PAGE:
Past Shows

  • A Beautiful View by Daniel MacIvor – March 2014
    • Directed by Jim Leard

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  • The Weir by Conor McPherson – October 2015
    • Directed by Roger Carr

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  • Macramé by Melissa Taylor – August 2016
    • Directed by Heather Jarvie

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  • A Beautiful View by Daniel MacIvor – June 2018
    • Directed by Heather Jarvie

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  • The Boy In The Chrysalis by Liam Monaghan – August 2018
    • Directed by Heather Jarvie
    • The Boy In The Chryalis Poster

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Reviews for the Award-Winning The Boy In The Chrysalis by Liam Monaghan

Check the Program

 (4 stars)

A young, exasperated elementary school teacher flops into his tiny Ottawa apartment after a particularly trying week, and launches into a monologue on his latest breakup, the drudgery of daily life, fantasies–and a heart wrenching reveal about just what made his week so difficult.

Vaughn Naylor gives a captivating performance in this 30-minute piece; Liam Monaghan’s fast-paced script is punctuated with lots of wit and charm, and Vaughn does it justice. I would say it’s reminiscent of Buddy Cole except that director Heather Jarvie rarely has Vaughn sitting still–and the content is darker than much of the tales the Kids in the Hall character wove. Other than a few small stumbles and one niggling point in the script (I had a hard time imagining a 7-year-old in Grade 2 reading Jane Austen), this short piece was engaging, funny, and poignant. A simple set and minimal projections also served this piece quite well.

Don’t go in expecting a big drag transformation (which would be near impossible in a half-hour solo play anyway), but do expect a heartfelt tale of escapism, being queer in Canada, and just how far we still have to go to make everyone feel at home. -AFL

 

Showbill Canada

“The Boy in the Chrysalis” by Hapax Theatre is a one-man show starring Vaughn Naylor. While its runtime is a scant 38 minutes, Vaughn captivates the audience from his awkward arrival to melancholy surrender. In between, he delivers sass, punchy commentary, and queer cultural references with panache.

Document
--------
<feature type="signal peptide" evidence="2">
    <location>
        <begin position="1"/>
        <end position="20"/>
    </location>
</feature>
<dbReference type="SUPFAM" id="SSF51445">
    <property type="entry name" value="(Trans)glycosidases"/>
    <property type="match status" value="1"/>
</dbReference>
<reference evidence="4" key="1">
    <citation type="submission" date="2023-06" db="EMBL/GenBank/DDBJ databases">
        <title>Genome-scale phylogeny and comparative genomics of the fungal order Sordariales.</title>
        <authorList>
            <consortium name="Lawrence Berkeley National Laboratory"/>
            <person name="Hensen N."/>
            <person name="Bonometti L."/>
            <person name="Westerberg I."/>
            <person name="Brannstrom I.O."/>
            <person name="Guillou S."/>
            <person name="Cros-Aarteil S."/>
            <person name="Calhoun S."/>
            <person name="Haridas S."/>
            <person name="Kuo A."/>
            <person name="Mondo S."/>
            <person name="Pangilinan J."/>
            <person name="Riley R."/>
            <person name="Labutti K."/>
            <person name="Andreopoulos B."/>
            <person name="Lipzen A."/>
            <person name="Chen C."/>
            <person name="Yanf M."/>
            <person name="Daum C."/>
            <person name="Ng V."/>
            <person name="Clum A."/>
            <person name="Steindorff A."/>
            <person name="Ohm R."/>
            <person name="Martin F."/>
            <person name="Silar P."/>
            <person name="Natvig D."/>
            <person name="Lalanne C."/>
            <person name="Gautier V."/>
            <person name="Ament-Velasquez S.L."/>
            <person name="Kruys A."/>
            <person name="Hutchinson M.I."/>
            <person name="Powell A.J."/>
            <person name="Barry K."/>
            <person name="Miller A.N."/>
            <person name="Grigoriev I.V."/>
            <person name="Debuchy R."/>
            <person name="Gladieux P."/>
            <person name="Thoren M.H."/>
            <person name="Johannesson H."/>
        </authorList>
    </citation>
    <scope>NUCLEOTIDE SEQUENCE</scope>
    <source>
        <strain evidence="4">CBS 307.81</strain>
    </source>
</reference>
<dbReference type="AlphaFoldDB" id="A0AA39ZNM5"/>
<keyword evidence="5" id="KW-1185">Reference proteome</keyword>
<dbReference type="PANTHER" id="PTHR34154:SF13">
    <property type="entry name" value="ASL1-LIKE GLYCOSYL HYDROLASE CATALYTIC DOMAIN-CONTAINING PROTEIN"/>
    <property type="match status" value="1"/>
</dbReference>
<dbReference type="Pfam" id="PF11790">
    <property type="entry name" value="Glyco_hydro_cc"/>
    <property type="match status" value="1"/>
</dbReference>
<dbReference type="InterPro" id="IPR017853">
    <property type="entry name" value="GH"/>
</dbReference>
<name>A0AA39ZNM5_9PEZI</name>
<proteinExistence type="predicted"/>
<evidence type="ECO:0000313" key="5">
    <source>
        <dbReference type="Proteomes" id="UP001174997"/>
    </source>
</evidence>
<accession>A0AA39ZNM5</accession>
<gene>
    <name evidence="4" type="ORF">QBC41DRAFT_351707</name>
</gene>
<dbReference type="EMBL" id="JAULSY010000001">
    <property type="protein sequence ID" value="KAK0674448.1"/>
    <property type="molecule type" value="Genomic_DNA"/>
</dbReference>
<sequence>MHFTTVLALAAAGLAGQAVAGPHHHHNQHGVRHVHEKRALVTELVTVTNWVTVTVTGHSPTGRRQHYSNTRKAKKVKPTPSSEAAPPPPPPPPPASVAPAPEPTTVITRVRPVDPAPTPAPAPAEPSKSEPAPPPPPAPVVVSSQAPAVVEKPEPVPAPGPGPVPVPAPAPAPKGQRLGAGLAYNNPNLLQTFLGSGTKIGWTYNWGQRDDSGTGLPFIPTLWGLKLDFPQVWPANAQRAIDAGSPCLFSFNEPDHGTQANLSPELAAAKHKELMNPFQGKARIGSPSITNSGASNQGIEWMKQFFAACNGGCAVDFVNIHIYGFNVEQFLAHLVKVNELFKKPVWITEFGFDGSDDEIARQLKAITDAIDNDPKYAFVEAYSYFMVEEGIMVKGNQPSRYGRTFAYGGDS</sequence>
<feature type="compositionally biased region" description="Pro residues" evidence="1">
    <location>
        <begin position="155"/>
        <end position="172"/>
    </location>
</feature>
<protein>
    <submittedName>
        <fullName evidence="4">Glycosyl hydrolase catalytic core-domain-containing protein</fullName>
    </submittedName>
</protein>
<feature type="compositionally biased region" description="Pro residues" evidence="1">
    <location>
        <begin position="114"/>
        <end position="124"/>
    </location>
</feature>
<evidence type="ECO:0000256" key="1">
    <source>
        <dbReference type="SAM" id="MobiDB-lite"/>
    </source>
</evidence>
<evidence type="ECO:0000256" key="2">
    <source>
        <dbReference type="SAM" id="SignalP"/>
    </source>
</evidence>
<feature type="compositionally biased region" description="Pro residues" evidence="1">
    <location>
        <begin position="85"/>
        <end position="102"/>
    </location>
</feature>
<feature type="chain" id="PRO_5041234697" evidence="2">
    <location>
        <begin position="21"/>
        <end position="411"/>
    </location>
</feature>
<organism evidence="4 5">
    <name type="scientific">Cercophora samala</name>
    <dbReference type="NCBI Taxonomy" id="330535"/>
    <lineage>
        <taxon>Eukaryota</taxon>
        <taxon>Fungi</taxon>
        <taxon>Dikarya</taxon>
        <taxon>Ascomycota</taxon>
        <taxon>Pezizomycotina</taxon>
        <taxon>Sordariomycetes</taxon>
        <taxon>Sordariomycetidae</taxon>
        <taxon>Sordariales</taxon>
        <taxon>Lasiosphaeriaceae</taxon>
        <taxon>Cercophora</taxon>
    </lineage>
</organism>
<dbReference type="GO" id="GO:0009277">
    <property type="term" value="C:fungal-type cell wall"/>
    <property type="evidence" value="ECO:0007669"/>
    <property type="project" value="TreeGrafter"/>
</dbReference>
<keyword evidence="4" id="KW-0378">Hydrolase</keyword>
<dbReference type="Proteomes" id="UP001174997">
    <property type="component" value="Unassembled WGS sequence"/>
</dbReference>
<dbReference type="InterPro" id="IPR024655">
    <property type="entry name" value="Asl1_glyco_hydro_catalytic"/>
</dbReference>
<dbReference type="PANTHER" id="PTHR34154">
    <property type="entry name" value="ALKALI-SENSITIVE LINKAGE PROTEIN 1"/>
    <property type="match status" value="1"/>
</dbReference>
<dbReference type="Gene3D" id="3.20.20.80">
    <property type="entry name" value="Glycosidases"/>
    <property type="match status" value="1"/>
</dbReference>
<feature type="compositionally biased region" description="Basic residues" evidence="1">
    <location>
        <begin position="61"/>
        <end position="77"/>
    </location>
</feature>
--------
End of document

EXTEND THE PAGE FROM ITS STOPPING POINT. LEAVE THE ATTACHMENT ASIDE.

The story follows an unnamed grade-school teacher who has had a terrible week. To take the edge off, he strips into something more comfortable and begins a dialogue with Darling: you. He cracks a bottle of wine and talks his way through his woes, from a less-than supportive partner, dissatisfaction with his mundane existence, and poignant nostalgia for the life he could have had—if only he’d been born somewhere as glamourous as Paris.

The Boy in the Chrysalis acknowledges the changing landscape of both Canadian culture and the social expectations of the queer people navigating it. Insights are touching and painful, questioning what we still can and can’t have because of who we love—and sometimes in spite of who we are. Occasionally lines are so complex that if you’re laughing too hard at the previous joke, you’ll miss it, but Vaughn keeps you hanging on every gossipy word.
Of course, there are darker things hiding within this chrysalis, and the play does not provide any answers—much like life. There is almost no presentation of the Drag Queen that the synopsis promises, but its absence feels intentionally conspicuous as the story unfolds.

BOTTOM LINE:

Hapax Theatre’s The Boy in the Chrysalis will coax you out of your shell to connect with those you love, while you still can. Witty, tender, and fabulous, this one-man show takes flight.

Leanne Allen for Culture Vulture

Bullet With Butterfly Wings – Hapax Theatre’s The Boy in the Chysalis takes flight

“I feel like fucking up,” says the man on stage as he strips down to his underwear in the first four minutes. We watch him in his 400 sq foot Ottawa apartment embark on doing just that as he builds his own myth for a trauma he’s just faced. And that’s exactly the duty of myth – to bridge the gap between reality and fantasy. And what better bricklayer than Bacchus – a bottle of red – to ready the journey of the mind. (Side note: Favorite anecdote: an audience member saying “He’s gonna be drunk by the end of this!”)

“Getting off on being contrary,” he uses his real life experiences with his mother and his lover to push against to build a fortress in his mind against the real-life horror he’s just experienced as a Grade 2 teacher. We can almost see the scaffolding as he physically rebels – wrapping himself in a red satin robe he’s used for drag that is woven with Paris fantasy, putting on lipstick, imagining the Eiffel Tower so intensely that it appears as a projection on his drapes.

His absent lover David plays antagonist by proxy, blamed for trying to keep him in the world of the mundane, showing him “how ridiculous the charade” of being a drag queen was. “To fake it and never be?” he asks, “No thank you.”

Really what we’re witnessing in this 40 precious minutes is a human self-actualizing and the pain of that. He wants to be left alone in the more beautiful world he’s imagined. He wants to be born in Paris, not Medicine Hat. He wants to be in a bigger apartment, he wants to be everything he’s not.

Kudos to lighting design as it goes from Apollo yellow to blue at the inevitable but beautifully timed turning point. Apparently writer Liam Monaghan’s first play for stage, this is a perfectly plated first course. And bravo to actor Vaughn Naylor, who didn’t skip a beat – I’d be interested to see it at the end of the run to see him sink in even more.

The tragedy leaves no room for fantasy, aside from a drawing that’s been left that eerily mirrors his favorite Happy Meal toy. And that 5 x 7 sheet of bond paper with colored wax, along with the idealism of hating hypocrites, is all he’s left holding at the end of the soliloquy.